B: Are you saying I’m boring?
D: Oh, god.
Their relationship, of course, ended.


I put away Blood on the Tracks for a while after that. Partly because
of the strong association with Sandy, but mostly because I’d gotten
everything out of it that I thought I could. You can only get so far living
your life through someone else’s words, and despite his wealth of ire and
indignation and sublime revelation, the Bob Dylan of Blood on the Tracks
was just as human as I was. He didn’t know any real, true secrets. Hell,
by most accounts his wife left him because of repeated infidelity, not
because of a mysterious change of perception brought on by some hippie
art teacher. If we had anything in common it was a mind-blowing potential
for denial, for seeing things as we wanted and bending them to our own
needs and desires – for cloaking our inability to look real life straight in
the face in antiquated notions of art, intent, and perception.

They say albums mean different things to you as you grow older; that, as
you mature, subtleties will either emerge or disappear. That’s how I see
Blood on the Tracks now – as a testament to one man’s unwillingness to
face the truth. Language I once thought was dense and hazy and gloriously
complicated now seems cozy and simple – a defense mechanism. Because
in the end Dylan held something back. For all the knives in the back and
the soldiers leaving at dawn, it didn’t add up to a real picture. There were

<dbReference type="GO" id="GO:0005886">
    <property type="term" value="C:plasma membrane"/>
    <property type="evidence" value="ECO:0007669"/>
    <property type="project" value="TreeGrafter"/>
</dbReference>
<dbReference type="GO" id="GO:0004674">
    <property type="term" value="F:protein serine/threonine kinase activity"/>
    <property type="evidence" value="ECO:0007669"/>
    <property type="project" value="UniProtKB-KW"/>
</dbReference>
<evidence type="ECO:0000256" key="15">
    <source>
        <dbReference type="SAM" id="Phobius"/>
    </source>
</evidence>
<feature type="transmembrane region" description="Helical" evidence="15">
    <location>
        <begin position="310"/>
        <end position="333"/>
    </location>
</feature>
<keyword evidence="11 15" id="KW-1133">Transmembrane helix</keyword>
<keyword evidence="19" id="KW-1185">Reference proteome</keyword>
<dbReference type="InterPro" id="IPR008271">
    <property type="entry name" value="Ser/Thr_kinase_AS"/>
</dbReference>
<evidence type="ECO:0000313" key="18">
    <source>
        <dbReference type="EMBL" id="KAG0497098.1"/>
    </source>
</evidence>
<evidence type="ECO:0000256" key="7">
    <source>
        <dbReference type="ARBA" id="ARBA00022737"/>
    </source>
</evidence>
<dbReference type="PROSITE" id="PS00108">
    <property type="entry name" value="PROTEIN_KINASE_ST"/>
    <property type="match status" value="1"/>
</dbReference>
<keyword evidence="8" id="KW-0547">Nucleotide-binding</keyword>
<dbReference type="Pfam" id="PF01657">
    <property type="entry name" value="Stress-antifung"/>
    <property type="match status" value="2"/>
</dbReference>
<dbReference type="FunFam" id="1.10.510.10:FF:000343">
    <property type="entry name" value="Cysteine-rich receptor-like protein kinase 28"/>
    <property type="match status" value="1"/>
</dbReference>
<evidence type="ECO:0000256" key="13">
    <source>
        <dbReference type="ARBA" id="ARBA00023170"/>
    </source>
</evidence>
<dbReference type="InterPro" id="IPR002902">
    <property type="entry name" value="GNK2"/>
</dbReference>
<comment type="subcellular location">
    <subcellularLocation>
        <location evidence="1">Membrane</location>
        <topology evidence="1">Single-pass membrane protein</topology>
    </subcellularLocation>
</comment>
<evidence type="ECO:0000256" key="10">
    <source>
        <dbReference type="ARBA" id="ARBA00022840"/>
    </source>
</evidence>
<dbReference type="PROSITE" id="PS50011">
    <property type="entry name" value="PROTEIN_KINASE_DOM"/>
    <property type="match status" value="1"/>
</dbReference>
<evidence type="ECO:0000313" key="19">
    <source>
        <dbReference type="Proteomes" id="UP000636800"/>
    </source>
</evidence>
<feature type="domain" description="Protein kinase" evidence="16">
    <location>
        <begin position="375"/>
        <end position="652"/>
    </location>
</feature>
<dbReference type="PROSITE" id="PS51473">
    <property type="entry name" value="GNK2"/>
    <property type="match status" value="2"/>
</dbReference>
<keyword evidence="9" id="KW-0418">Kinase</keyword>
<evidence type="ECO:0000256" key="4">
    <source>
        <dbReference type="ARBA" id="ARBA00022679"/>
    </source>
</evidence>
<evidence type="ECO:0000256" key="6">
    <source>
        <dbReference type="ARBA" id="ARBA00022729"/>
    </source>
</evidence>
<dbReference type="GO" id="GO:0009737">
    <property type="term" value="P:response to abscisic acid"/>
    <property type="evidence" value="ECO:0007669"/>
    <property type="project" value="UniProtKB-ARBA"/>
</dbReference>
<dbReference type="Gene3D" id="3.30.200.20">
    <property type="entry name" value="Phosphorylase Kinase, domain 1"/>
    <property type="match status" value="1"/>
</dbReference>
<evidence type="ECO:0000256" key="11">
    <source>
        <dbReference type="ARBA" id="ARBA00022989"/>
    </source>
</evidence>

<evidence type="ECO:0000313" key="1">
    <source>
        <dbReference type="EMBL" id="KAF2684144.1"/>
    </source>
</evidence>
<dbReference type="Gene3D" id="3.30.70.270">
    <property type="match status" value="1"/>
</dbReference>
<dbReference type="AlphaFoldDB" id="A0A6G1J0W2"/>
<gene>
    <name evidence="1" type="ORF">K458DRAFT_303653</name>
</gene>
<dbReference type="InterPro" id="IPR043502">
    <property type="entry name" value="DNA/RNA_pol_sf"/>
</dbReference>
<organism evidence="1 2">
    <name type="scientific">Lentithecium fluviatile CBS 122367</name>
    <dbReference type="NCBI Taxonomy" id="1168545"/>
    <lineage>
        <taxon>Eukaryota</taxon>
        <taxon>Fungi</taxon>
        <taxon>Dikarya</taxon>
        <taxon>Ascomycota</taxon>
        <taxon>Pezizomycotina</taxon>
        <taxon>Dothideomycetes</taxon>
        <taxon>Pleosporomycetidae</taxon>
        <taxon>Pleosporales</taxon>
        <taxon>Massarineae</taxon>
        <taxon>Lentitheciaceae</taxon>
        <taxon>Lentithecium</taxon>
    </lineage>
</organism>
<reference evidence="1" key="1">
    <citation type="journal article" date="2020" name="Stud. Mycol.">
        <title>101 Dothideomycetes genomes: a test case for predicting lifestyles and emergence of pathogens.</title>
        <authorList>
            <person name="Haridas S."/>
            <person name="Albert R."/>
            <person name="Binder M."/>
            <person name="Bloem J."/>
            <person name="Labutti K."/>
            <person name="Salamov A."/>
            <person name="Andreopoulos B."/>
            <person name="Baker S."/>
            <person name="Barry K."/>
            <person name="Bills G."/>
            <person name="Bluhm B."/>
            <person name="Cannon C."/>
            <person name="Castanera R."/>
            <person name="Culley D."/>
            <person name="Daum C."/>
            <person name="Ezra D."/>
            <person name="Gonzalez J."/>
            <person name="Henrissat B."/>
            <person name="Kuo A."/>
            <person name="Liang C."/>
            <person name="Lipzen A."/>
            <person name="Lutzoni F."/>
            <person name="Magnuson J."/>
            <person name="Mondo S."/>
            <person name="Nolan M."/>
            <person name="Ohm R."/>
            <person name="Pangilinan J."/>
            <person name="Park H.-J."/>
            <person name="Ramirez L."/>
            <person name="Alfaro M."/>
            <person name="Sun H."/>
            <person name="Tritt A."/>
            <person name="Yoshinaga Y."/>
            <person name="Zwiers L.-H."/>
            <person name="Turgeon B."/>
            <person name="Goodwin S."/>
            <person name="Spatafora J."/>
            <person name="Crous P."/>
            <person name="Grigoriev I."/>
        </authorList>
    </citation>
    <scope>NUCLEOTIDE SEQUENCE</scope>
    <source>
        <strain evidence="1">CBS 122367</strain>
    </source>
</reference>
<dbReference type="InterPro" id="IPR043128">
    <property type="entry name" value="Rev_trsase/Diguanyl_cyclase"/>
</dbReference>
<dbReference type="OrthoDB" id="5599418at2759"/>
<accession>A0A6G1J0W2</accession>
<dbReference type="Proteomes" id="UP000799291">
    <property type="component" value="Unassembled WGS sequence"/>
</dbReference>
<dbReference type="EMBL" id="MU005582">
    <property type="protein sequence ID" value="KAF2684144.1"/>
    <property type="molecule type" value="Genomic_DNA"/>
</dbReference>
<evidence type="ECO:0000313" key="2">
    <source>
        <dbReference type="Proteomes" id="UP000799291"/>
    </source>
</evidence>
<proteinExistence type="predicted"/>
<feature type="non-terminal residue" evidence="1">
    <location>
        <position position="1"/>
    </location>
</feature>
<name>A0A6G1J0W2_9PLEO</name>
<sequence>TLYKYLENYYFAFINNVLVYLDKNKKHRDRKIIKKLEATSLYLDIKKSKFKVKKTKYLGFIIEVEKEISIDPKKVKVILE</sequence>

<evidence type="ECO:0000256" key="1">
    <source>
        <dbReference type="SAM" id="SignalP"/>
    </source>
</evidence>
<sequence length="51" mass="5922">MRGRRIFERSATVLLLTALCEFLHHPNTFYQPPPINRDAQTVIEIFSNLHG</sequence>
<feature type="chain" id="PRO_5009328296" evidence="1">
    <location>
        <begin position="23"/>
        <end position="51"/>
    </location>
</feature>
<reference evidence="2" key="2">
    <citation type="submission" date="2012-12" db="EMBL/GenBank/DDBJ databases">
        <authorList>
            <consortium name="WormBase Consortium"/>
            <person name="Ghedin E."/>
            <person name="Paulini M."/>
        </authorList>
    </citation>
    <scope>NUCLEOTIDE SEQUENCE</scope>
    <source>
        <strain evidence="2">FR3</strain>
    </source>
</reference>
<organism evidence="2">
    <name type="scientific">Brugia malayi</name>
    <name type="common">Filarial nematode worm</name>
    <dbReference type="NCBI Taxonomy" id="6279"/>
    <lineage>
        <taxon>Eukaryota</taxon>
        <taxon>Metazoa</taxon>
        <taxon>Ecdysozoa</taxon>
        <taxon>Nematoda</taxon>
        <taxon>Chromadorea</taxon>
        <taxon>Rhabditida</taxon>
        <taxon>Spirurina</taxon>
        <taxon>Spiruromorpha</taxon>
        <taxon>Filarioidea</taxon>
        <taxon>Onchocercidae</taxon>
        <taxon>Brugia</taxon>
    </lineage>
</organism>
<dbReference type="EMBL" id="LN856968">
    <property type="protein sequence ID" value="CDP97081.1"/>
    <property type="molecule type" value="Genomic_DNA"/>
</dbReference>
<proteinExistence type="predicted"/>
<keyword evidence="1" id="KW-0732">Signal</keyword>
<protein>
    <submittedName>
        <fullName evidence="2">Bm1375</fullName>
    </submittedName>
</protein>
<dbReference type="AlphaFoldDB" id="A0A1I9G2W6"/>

still secret demons to be excised behind those frilly, poetic curtains. He
was, in a word, dishonest.

I still pick up Blood on the Tracks every now and then. But when I

throw it on the turntable I get a bit of a turn in my stomach, not unlike
the feeling I got during my few subsequent encounters with Sandy, and
the one I get now whenever she sends me an email or I hear her name
mentioned in conversation. It’s not so much a feeling of pain or of regret.
It’s more like a twisted nostalgia for a time when I believed that songs
held all the answers – that there was a certain “way things were” that a
few lucky poets had managed to decode. I usually enjoy it though; I kick
back with headphones on the couch and dream of Dylan in his white
face paint belting “Tangled Up in Blue” to a room full of middle-class
intellectuals in high-heels, and not to his wife. I dream of Sandy in her big
white sunglasses throwing M&M’s out my car window at anti-abortion
protesters and not saying a word to me all day. I dream, without a hint of
absurdity, of when things were simple.